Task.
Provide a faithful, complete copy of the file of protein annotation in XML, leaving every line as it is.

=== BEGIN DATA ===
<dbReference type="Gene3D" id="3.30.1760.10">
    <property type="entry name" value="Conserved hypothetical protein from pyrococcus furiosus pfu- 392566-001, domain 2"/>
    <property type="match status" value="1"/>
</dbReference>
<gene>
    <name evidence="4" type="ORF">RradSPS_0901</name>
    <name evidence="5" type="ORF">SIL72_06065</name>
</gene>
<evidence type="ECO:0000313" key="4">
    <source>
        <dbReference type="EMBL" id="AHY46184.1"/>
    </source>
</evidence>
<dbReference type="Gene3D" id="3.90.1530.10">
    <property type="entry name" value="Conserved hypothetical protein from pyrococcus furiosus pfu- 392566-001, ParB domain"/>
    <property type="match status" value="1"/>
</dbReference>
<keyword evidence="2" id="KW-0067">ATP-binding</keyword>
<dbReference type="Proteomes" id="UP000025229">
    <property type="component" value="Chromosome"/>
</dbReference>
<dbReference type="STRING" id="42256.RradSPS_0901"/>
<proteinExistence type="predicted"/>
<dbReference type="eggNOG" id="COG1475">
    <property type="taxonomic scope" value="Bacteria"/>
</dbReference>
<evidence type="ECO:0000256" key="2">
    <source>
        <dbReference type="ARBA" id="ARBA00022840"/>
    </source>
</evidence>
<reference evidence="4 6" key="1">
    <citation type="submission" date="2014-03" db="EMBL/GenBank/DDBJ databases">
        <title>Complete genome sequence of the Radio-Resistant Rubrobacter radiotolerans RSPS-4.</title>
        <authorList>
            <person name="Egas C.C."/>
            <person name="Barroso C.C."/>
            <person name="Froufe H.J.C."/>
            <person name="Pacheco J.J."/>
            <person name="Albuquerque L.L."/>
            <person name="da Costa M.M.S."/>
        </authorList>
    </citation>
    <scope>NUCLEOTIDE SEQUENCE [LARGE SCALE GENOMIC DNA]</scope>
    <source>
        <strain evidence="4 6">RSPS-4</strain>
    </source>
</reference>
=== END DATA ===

<dbReference type="Gene3D" id="3.30.1760.10">
    <property type="entry name" value="Conserved hypothetical protein from pyrococcus furiosus pfu- 392566-001, domain 2"/>
    <property type="match status" value="1"/>
</dbReference>
<gene>
    <name evidence="4" type="ORF">RradSPS_0901</name>
    <name evidence="5" type="ORF">SIL72_06065</name>
</gene>
<evidence type="ECO:0000313" key="4">
    <source>
        <dbReference type="EMBL" id="AHY46184.1"/>
    </source>
</evidence>
<dbReference type="Gene3D" id="3.90.1530.10">
    <property type="entry name" value="Conserved hypothetical protein from pyrococcus furiosus pfu- 392566-001, ParB domain"/>
    <property type="match status" value="1"/>
</dbReference>
<keyword evidence="2" id="KW-0067">ATP-binding</keyword>
<dbReference type="Proteomes" id="UP000025229">
    <property type="component" value="Chromosome"/>
</dbReference>
<dbReference type="STRING" id="42256.RradSPS_0901"/>
<proteinExistence type="predicted"/>
<dbReference type="eggNOG" id="COG1475">
    <property type="taxonomic scope" value="Bacteria"/>
</dbReference>
<evidence type="ECO:0000256" key="2">
    <source>
        <dbReference type="ARBA" id="ARBA00022840"/>
    </source>
</evidence>
<reference evidence="4 6" key="1">
    <citation type="submission" date="2014-03" db="EMBL/GenBank/DDBJ databases">
        <title>Complete genome sequence of the Radio-Resistant Rubrobacter radiotolerans RSPS-4.</title>
        <authorList>
            <person name="Egas C.C."/>
            <person name="Barroso C.C."/>
            <person name="Froufe H.J.C."/>
            <person name="Pacheco J.J."/>
            <person name="Albuquerque L.L."/>
            <person name="da Costa M.M.S."/>
        </authorList>
    </citation>
    <scope>NUCLEOTIDE SEQUENCE [LARGE SCALE GENOMIC DNA]</scope>
    <source>
        <strain evidence="4 6">RSPS-4</strain>
    </source>
</reference>